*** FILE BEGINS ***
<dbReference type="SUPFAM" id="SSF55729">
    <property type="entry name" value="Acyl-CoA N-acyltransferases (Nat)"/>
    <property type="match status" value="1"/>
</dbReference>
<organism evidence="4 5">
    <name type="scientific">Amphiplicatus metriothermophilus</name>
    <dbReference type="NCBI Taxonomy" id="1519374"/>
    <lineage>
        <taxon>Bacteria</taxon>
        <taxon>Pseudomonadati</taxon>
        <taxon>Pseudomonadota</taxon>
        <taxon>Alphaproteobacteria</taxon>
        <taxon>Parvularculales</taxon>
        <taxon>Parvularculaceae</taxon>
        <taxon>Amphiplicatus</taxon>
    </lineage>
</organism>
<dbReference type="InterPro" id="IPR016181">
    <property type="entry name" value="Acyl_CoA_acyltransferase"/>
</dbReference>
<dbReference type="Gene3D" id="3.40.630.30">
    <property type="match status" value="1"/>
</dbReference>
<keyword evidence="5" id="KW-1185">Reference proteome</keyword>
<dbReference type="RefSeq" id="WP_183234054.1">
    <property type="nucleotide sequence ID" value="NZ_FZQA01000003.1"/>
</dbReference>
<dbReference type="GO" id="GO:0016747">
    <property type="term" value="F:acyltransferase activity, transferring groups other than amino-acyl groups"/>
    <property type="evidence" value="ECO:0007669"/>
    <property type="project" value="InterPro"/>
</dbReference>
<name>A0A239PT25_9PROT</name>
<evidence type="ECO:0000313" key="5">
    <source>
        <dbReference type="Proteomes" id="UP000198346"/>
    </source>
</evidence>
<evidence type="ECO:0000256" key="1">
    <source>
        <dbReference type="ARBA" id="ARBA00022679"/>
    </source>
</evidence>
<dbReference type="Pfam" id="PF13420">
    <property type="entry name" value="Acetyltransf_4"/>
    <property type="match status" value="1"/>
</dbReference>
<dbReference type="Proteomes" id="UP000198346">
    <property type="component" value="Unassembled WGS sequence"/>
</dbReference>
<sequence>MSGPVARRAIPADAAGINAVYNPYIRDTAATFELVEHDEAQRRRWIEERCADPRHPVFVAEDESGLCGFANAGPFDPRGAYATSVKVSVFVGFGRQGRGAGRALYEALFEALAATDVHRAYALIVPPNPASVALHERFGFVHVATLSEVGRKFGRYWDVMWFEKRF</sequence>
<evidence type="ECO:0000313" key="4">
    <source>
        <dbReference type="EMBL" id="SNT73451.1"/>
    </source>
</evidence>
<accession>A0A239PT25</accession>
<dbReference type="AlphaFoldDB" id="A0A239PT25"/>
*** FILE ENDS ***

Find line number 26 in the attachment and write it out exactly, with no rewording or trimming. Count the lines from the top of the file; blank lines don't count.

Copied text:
    <property type="nucleotide sequence ID" value="NZ_FZQA01000003.1"/>